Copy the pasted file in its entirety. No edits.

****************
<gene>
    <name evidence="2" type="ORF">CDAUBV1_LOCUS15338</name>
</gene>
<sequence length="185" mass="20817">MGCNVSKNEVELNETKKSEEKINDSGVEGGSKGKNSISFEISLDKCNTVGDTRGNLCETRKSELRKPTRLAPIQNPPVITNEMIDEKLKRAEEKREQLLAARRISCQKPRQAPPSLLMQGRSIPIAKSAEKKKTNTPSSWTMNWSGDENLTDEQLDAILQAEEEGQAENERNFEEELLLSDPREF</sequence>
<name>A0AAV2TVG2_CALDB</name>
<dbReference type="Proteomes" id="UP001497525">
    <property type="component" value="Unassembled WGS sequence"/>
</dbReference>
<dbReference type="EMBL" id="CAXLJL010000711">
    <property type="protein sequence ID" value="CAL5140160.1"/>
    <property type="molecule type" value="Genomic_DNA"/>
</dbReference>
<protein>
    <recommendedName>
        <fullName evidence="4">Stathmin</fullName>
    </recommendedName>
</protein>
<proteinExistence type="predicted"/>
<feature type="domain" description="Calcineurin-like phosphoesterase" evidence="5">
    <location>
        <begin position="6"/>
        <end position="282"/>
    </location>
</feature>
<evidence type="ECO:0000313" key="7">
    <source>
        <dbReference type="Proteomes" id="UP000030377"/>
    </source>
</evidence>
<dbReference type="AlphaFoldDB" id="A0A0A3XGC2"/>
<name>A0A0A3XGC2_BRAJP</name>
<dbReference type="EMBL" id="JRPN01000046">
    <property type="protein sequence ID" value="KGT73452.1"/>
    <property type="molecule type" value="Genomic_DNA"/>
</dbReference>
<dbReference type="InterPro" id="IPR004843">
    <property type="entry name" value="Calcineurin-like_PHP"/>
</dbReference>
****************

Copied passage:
<gene>
    <name evidence="2" type="ORF">CDAUBV1_LOCUS15338</name>
</gene>
<sequence length="185" mass="20817">MGCNVSKNEVELNETKKSEEKINDSGVEGGSKGKNSISFEISLDKCNTVGDTRGNLCETRKSELRKPTRLAPIQNPPVITNEMIDEKLKRAEEKREQLLAARRISCQKPRQAPPSLLMQGRSIPIAKSAEKKKTNTPSSWTMNWSGDENLTDEQLDAILQAEEEGQAENERNFEEELLLSDPREF</sequence>
<name>A0AAV2TVG2_CALDB</name>
<dbReference type="Proteomes" id="UP001497525">
    <property type="component" value="Unassembled WGS sequence"/>
</dbReference>
<dbReference type="EMBL" id="CAXLJL010000711">
    <property type="protein sequence ID" value="CAL5140160.1"/>
    <property type="molecule type" value="Genomic_DNA"/>
</dbReference>
<protein>
    <recommendedName>
        <fullName evidence="4">Stathmin</fullName>
    </recommendedName>
</protein>
<proteinExistence type="predicted"/>
<feature type="domain" description="Calcineurin-like phosphoesterase" evidence="5">
    <location>
        <begin position="6"/>
        <end position="282"/>
    </location>
</feature>
<evidence type="ECO:0000313" key="7">
    <source>
        <dbReference type="Proteomes" id="UP000030377"/>
    </source>
</evidence>
<dbReference type="AlphaFoldDB" id="A0A0A3XGC2"/>
<name>A0A0A3XGC2_BRAJP</name>
<dbReference type="EMBL" id="JRPN01000046">
    <property type="protein sequence ID" value="KGT73452.1"/>
    <property type="molecule type" value="Genomic_DNA"/>
</dbReference>
<dbReference type="InterPro" id="IPR004843">
    <property type="entry name" value="Calcineurin-like_PHP"/>
</dbReference>